Book Review / Drawing from Practice: Architects and the Meaning of Freehand

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Poplar Forest, Drawing by Frank Harmon.

In his introduction to Drawing from Practice: Architects and the Meaning of Freehand, author J. Michael Welton explains that his personal interest in architectural drawing was inspired by three pencil sketches of the Virginia countryside drawn during the winters of 1946 and 1947 by his father, a World War II veteran, when he was a graduate student in the architecture program at the University of Virginia. Welton, a freelance architecture and design writer based in Wake Forest, North Carolina, first covered the subject in a 2011 feature he wrote for The Huffington Post.

Kicked off by a foreword by architect and professor Robert McCarter, Drawing from Practice takes a closer look at what the art of drawing means to 26 different architects including Stanley Tigerman, Tod Williams Billie Tsien Architects, Alberto Alfonso, Deborah Berke, the late Michael Graves, and others. AIA Gold Medal winner Peter Bohlin explains that his love of drawing was inspired by his father, a former president of Eberhard Faber, who delivered pencils as a young man to architects like Hugh Ferris and Raymond Hood. Tod Williams explains that he draws not for pleasure, but to simply to help him think. For Daniel Libeskind, drawing was a way to communicate when he first moved to the U.S. as a boy and spoke no English.

While the font is tad small, this volume has a wonderful look, weight, and feel to it. Welton’s features and interviews on each practitioner are incredibly readable – and by that I mean written in clear, relaxed, flowing language that is absent of overly complex “architect speak” that would alienate those outside the profession. Overall, a nice book for those already practicing, those in school, or anyone who appreciates the power of hand drawing in the built world.

Drawing from Practice: Architects and the Meaning of Freehand

J. Michael Welton

Routledge

2015

221 pages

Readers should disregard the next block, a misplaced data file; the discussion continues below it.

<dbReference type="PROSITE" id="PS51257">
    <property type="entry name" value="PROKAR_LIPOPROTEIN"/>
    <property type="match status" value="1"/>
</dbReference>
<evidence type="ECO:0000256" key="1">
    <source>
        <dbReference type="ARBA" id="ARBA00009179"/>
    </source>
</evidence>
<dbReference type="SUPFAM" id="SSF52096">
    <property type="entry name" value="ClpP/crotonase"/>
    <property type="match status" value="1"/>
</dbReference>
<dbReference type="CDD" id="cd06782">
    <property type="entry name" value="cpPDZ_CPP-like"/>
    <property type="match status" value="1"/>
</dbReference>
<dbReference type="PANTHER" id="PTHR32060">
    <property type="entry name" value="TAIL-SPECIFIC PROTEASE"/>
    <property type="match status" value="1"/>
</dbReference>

$54.95 (softcover), $180.00 (hardcover)
Available through Amazon.
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Study of south elevation, AIA North Carolina Center for Architecture and Design. Drawing by Frank Harmon.
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Early sketch of northwest corner, AIA North Carolina for Architecture and Design. Drawing by Frank Harmon.
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Competition drawing of northwest corner, AIA North Carolina Center for Architecture and Design. Drawing by Frank Harmon.

 

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Sketch of a future intelligent adaptive road surface, the “tripanel” which can change responsively in three modes. The drawing portrays both a smart road and a smart car and the networked system that would enable real-time responsiveness to “sharing” a transformable road. Image courtesy Höweler + Yoon Architecture.
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The concept sketch of the Shareway suggests a future scenario where various infrastructure modes are bundled togther and switching between modes is more seamless. Image courtesy Höweler + Yoon Architecture.
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Connectivity offered by a car-to-car system is visualized by superimposing a diagram of a social network interface of a heads-up display. Image courtesy Höweler + Yoon Architecture.
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Raleigh Durham International Airport concept. The Freelon Group Inc.
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Raleigh Durham International Airport parking structure. Photo © James West/JWestProductions.com.

All images courtesy of Routledge.

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